What a sweet morning! Bird song — warbling, trilling, tweeting, soaring —woke me this mornin, and when Koko and I went outside we were greeted with pink haze as the sun peeked its head up over the horizon.
My honohono orchid is blooming, the papaya tree has flowers, the grass is growing. Spring is definitely on its way.
And so, it seems, is the Superferry, if a report on KHON is accurate:
The Hawaii Superferry has released more than 230 employees and contractors, and sources say the Alakai will likely be leaving the islands.
Several sources confirm the ship owners are looking for a new home for the first vessel, eyeing places including Guam.
Perhaps the military will be interested, since that's what the boat was all about in the first place. As a report on the Joint High Speed Vessel project in Defence Professionals notes:
The aluminum catamaran design of the JHSV will be similar to that of the Austal-built fast ferries for Hawaii Superferry, also powered by MTU Series 8000 engines.
Meanwhile, Attorney General Mark Bennett is sticking to the maxim of never give up the ship, even when it’s sunk, or sailing without him. According to The Advertiser:
It's a long decision. We want to carefully study it," Bennett said. "We want to make sure our motion is on appropriate grounds. We have one shot to do this. ... If we don't succeed, then we have to accept it and move on."
The Lege, to its credit, already has:
State Senate President Colleen Hanabusa, D-21st (Nanakuli, Makaha) said yesterday that, given the latest court decision that Act 2 is unconstitutional because it was designed to benefit a specific company, "I'm not sure there is anything the Legislature can do or is willing to do (to help the Superferry)."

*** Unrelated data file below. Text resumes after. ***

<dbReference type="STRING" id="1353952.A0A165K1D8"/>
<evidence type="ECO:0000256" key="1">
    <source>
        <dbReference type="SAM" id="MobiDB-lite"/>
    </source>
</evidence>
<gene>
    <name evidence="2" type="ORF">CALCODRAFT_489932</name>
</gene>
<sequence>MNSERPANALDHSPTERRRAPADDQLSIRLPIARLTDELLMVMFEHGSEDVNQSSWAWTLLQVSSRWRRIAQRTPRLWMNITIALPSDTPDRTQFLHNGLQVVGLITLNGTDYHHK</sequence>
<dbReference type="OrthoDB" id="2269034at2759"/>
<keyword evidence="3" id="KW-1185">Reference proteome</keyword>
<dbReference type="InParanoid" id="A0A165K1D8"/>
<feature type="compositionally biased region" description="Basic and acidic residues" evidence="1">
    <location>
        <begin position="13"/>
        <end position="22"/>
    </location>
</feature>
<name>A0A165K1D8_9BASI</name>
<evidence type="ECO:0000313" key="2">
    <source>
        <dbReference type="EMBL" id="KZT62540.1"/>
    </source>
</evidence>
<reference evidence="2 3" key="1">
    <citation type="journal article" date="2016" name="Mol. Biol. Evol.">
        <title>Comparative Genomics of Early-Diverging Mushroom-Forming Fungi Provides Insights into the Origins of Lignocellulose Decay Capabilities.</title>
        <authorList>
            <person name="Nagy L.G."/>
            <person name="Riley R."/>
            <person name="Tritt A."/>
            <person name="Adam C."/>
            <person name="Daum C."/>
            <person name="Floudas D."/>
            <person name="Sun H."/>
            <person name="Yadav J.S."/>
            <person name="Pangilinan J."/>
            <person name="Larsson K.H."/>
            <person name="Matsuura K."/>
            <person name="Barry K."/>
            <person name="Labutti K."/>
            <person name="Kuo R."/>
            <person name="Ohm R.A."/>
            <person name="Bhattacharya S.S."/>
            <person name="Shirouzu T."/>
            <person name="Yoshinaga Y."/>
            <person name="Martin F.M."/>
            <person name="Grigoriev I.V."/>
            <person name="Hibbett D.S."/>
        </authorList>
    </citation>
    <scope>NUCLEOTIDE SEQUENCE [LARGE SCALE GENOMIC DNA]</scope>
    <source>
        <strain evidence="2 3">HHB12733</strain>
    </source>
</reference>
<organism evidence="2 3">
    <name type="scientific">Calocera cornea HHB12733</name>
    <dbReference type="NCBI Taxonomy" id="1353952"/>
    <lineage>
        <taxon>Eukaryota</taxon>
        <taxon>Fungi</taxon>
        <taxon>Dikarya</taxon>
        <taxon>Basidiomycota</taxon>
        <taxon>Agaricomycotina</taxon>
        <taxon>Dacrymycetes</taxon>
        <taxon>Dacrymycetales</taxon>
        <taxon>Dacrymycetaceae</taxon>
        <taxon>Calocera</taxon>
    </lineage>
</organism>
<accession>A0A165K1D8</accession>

Hanabusa said the Senate also is not interested in revamping the state's environmental review law, known as Chapter 343, to ease the rules. Although the Legislature last year allocated money for a Legislative Reference Bureau study of the law, "we are not going to do anything to it piecemeal to help Hawaii Superferry. That's not going to happen."
Well, perhaps they haven’t all moved on, if this comment from Sen. Sam Slom is any indication:
"When the governor took office six years ago, she said the open-for-business sign is on again," he said. "Unfortunately, a number of people have not recognized that.”
Yeah, I guess somebody should tell the Hawaii Supreme Court to get with the program.
Meanwhile, Sen. Mike Gabbard, chair of the Energy and Environment Committee, is not planning to get with the program on the House bill that prohibits the state and county from regulating GMOs. In response to an email I sent, he wrote back:
Thanks for writing me. I agree that HB 1226 is a very bad bill and don’t plan on scheduling it for a hearing.
The bill should die now. But bad legislation, like vampires, sometimes comes back to life through a technique called “gut and replace,” in which the contents of a live bill are stripped and replaced with a dead one.
As Rep. Mina Morita warned on this one, it’s not safe to pronounce it dead until 11:59 p.m. on the night the Lege closes.
Finally, if you’ve been following the Niihau fish kill story, I have posted another update on The Hawaii Independent that delves into the classified military operations under way at the time.